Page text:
A couple of years later, in an article summing up the history of athletics at the university, the 1901 yearbook noted: “To the honor of the girls be it said that this was the first real intercollegiate victory won by a University of Nevada team.”[ii] Note that the victory has already been built upon: it is not the first victory—it is the first real victory, the first intercollegiate victory. As college sports became formalized, the distinction was necessary. The university formed the Athletic Association in 1898, marking the start of organized sports on campus. Before that, less formal co-ed and scrimmage teams had formed among students who quickly discovered that Reno’s isolation from other universities made finding opponents and scheduling games difficult. These teams included football, baseball, track, and basketball. The results entered the university record via the student newspaper and yearbooks, predating official collegiate record keeping. According to these records, the football team had in fact won games prior to the women’s basketball victory in 1899, playing prep schools, athletic clubs, small private colleges, and second-elevens (the equivalent to second strings or junior varsity teams). Once the university began keeping score, these scrimmage games with non-university teams no longer counted. The win over Stanford did count. It stands to this day as the first official victory of the University of Nevada.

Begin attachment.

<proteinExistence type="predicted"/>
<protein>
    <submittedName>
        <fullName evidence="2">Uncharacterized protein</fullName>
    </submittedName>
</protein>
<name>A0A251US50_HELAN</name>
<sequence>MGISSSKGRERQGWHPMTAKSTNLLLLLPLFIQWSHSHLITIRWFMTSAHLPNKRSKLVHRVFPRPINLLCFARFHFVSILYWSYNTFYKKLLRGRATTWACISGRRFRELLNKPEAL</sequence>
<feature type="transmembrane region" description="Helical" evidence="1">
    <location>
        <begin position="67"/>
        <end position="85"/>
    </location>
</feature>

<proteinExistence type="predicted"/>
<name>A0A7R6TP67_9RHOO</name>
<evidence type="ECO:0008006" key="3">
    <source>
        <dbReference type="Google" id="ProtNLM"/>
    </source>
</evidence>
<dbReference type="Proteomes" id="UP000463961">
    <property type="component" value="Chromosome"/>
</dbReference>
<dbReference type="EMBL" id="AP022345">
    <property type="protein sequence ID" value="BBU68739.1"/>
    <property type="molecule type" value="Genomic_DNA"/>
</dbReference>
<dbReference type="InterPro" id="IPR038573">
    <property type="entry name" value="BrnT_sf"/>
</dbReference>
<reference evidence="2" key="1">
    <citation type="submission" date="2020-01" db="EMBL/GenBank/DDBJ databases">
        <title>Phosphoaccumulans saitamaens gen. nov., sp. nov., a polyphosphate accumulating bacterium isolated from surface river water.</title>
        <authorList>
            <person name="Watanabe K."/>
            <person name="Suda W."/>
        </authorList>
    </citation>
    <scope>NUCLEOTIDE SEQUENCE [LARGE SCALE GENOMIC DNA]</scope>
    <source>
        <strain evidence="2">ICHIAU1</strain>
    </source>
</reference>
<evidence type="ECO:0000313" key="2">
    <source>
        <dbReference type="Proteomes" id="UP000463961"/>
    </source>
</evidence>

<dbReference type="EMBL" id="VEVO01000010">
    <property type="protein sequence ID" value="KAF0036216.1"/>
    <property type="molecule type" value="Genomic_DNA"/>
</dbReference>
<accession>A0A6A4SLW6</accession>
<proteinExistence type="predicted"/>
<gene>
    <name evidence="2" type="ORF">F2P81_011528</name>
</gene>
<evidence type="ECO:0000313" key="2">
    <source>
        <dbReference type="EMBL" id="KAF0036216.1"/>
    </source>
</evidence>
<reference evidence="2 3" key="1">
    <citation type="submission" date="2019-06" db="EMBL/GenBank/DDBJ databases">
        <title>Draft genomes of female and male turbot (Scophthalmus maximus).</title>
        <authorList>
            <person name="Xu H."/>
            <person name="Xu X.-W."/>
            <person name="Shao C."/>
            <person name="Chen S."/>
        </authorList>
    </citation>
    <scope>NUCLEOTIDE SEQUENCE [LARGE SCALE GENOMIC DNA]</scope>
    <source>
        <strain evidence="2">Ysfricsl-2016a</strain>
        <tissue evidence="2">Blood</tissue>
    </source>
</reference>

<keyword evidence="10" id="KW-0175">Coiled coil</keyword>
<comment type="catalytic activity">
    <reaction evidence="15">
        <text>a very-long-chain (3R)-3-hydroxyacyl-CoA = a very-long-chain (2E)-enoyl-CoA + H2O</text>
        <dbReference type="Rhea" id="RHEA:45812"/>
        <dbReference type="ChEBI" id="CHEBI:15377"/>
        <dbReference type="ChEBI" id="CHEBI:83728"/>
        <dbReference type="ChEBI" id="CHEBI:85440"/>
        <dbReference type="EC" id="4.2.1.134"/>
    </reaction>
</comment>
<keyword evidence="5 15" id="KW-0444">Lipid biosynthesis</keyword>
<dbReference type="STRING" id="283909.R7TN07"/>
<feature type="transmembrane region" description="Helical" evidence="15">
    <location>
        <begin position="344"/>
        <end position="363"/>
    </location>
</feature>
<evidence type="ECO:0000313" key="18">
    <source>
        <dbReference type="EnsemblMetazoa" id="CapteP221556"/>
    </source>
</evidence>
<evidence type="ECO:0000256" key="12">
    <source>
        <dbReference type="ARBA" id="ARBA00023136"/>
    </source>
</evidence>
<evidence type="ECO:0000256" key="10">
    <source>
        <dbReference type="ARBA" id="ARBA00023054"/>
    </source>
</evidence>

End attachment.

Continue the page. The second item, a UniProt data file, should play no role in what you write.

How the photograph became associated with this historic victory isn’t clear. It came to University Archives, possibly from the Education Department, with a shaky scribble on the back noting simply that “Elizabeth Stubbs holds the basketball.” It was accompanied by a photocopied sheet titled “Girl’s Basketball Team – University of Nevada – 1899.” A typed list of the names of the players follows below, along with a note that the identification was provided by Charles Paul Keyser on October 22, 1971. Keyser was a member of the class of 1899 and a well-known donor to the university. Another handwritten note, this one scrawled across the top of the photocopy in different handwriting, states that the photo was taken in 1896. Probably considered to be a mistake or a memory muddled by the passing years (after all, Keyser was in his nineties when he made the identifications), this crucial piece of evidence has been overlooked or dismissed by everyone who has handled the photo, assuming instead that the players are in fact the victorious University of Nevada basketball team of the 1898-1899 school year. As such, it has been blown up and reproduced, framed and hung on walls, dispersed in books and articles, always captioned 1899 basketball team, always referring to that first historic win.